The Eurozone debt crisis has prompted careful consideration of the potential consequences of the exit of a Eurozone state from the Euro and a re-denomination into a replacement local currency.
Any withdrawing state would be likely to enact new laws making compulsory the re-denomination of contractual payment obligations governed by local law into a new replacement local currency, as well as requiring payments into that state to be in the new local currency. The governing law and jurisdiction which applies to such contracts will be crucial in determining the impact of such re-denomination provisions.
Contracts governed by express local law and jurisdiction clauses will be subject to any local laws on re-denomination into any new currency, which will be difficult to avoid as they are likely to trump any currency conversion or re-denomination clauses providing for other harder currencies (e.g. Euro, GB Pounds, US Dollar). However, even where contracts incorporate express English choice of law and jurisdiction clauses, issues may nonetheless arise because of two conflict of laws principles.
Firstly, there is the internationally recognised principle of lex monetae, by which the choice in a contract of a particular currency is taken to imply a choice of the law of the country of that currency to determine, where necessary, what that currency is or may re-denominate into. In the current context of the risk of re-denomination into a replacement local currency (e.g. Euros back to Spanish Pesetas), issues may arise as to whether an English court, in applying this principle, should regard the choice of the Euro in a contract as a choice of the law of a particular Member State or a choice of the law of the Eurozone as a whole. To avoid such difficulties, currency fluctuation or conversion clauses, which provide either that the contract will be in Euros only or will be converted into other harder currencies such US Dollars or GB Pounds on any re-denomination, should be incorporated into potentially affected contracts. Such clauses should also address what rate of exchange will apply.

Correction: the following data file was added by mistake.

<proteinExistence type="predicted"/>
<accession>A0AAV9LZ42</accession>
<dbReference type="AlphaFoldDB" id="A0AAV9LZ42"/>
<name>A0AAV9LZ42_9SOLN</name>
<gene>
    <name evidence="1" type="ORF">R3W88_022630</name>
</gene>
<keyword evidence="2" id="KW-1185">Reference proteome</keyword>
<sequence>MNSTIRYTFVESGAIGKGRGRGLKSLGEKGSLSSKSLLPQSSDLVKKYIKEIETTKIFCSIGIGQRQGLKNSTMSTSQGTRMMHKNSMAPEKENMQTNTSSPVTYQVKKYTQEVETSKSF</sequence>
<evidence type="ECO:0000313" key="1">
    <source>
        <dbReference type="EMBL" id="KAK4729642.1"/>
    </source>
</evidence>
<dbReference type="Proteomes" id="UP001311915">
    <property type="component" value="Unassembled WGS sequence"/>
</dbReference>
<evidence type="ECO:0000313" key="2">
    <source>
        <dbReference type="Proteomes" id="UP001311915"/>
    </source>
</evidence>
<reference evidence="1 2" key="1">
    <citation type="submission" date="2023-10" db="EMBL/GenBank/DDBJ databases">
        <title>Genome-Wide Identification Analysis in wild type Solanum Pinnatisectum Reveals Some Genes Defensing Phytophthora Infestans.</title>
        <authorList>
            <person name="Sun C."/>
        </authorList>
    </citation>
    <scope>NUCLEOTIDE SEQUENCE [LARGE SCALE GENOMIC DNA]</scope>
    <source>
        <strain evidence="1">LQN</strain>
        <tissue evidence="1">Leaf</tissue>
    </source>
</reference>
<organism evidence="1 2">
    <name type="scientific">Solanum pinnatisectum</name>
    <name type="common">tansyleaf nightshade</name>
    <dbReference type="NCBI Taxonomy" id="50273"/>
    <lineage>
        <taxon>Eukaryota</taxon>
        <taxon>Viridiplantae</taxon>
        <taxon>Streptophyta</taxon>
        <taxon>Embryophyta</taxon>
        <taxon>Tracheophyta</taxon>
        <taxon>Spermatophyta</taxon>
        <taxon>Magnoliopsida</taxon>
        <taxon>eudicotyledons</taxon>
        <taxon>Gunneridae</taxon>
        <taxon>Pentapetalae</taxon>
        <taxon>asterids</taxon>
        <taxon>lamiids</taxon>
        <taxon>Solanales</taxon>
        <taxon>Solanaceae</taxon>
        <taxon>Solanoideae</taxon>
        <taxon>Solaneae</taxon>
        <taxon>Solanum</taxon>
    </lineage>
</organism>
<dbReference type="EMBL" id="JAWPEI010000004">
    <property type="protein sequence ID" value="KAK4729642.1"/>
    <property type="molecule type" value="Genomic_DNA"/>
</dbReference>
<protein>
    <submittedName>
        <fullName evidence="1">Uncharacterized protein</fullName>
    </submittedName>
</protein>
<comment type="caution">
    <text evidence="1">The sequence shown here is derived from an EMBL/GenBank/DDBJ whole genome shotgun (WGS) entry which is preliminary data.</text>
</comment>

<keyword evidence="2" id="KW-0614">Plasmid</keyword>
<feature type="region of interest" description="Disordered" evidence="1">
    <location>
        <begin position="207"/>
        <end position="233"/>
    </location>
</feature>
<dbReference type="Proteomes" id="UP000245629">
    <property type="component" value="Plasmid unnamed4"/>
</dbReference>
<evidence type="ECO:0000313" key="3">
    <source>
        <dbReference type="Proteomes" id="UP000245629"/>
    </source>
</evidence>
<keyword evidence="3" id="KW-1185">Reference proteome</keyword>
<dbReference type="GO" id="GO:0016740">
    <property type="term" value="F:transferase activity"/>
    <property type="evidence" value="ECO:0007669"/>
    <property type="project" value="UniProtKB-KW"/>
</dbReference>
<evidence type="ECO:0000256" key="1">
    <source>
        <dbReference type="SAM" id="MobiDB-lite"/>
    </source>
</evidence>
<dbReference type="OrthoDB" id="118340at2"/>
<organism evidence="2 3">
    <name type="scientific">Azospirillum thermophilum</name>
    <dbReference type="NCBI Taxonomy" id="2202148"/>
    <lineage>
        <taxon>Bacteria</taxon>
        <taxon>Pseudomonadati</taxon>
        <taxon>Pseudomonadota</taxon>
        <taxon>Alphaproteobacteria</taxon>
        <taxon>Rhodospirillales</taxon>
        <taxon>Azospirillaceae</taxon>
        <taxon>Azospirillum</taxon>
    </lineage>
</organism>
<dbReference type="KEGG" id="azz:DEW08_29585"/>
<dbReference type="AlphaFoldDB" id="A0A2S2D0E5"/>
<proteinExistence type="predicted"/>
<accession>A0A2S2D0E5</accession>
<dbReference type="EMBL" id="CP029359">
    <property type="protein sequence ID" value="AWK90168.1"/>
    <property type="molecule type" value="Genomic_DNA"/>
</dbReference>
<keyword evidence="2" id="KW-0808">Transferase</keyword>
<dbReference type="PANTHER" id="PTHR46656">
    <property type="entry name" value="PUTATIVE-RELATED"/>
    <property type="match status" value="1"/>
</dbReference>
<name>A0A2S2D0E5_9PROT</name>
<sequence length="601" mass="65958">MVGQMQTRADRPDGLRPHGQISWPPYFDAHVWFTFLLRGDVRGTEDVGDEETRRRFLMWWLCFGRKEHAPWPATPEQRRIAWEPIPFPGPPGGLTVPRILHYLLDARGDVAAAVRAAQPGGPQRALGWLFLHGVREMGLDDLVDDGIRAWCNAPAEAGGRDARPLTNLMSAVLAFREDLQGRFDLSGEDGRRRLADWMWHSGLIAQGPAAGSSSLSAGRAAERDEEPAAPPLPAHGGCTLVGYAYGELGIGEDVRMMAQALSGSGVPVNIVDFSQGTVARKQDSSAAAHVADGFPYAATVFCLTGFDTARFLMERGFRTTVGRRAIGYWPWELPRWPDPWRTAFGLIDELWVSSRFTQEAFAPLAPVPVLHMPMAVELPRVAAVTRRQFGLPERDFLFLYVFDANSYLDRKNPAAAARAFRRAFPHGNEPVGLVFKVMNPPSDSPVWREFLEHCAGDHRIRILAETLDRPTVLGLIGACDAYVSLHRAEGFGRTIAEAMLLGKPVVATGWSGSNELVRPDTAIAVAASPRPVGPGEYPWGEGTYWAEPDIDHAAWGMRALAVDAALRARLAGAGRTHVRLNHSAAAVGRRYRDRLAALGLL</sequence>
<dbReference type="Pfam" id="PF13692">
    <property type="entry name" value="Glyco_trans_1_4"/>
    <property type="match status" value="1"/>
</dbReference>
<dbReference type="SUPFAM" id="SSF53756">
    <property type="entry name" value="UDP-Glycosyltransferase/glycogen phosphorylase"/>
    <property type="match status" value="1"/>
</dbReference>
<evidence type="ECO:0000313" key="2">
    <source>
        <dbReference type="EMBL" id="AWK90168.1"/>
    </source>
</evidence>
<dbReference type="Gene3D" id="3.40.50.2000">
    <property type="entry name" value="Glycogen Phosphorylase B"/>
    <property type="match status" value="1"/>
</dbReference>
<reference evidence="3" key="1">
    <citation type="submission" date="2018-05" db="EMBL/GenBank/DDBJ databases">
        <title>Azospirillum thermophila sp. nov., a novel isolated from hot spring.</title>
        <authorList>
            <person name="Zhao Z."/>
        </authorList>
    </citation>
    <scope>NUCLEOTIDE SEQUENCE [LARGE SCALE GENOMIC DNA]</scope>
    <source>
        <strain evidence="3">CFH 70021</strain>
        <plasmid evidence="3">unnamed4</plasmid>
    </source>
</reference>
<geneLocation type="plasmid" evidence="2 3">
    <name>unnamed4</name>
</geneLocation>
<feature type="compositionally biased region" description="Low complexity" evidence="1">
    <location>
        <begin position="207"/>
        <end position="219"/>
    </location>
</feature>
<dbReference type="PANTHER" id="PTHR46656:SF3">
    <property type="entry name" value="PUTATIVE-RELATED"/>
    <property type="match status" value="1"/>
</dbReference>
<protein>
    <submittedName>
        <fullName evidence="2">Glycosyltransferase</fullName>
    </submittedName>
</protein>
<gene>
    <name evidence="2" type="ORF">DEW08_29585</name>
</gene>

Secondly, there is the principle known as lex loci solutionis, whereby under Rome I Regulation, art 9(3), English courts may give effect to the overriding mandatory rules of the law of the place of performance of a contract (i.e. the “lex loci solutionis”). In doing so, courts have the discretion to render performance unlawful if payment of a claim under a contract in, for example, Euros is unlawful in the country in which payment must be made. Possible solutions here include incorporating clauses which require payment to be made to a party (e.g. a broker or other intermediary) outside of the country of the Member State which is at risk of currency re-denomination. It would be sensible to incorporate such clauses before any re-denomination takes place.
The prospect of re-denomination presents various uncertainties, and parties to potentially impacted contracts may wish to act now to mitigate any future impact. With a view to avoiding exposures, parties should consider revising their contracts as above so as to avoid those EU states which are perceived as higher risk. In the case of existing contracts, this may be achievable by endorsement. In the case of new contracts, by express provision. Where necessary, standard market clauses can be modified for these purposes. They should also consider including contract continuity clauses, which maintain the validity of the contracts in the event of a Eurozone re-denomination.
Whilst re-denomination could impact contractual obligations, it will also of course affect counter-party and investment risks. In that context, parties must consider minimising their exposure through careful negotiation of their future and existing contracts, with a particular focus on governing law, jurisdiction, currency conversion, validity and place of performance provisions.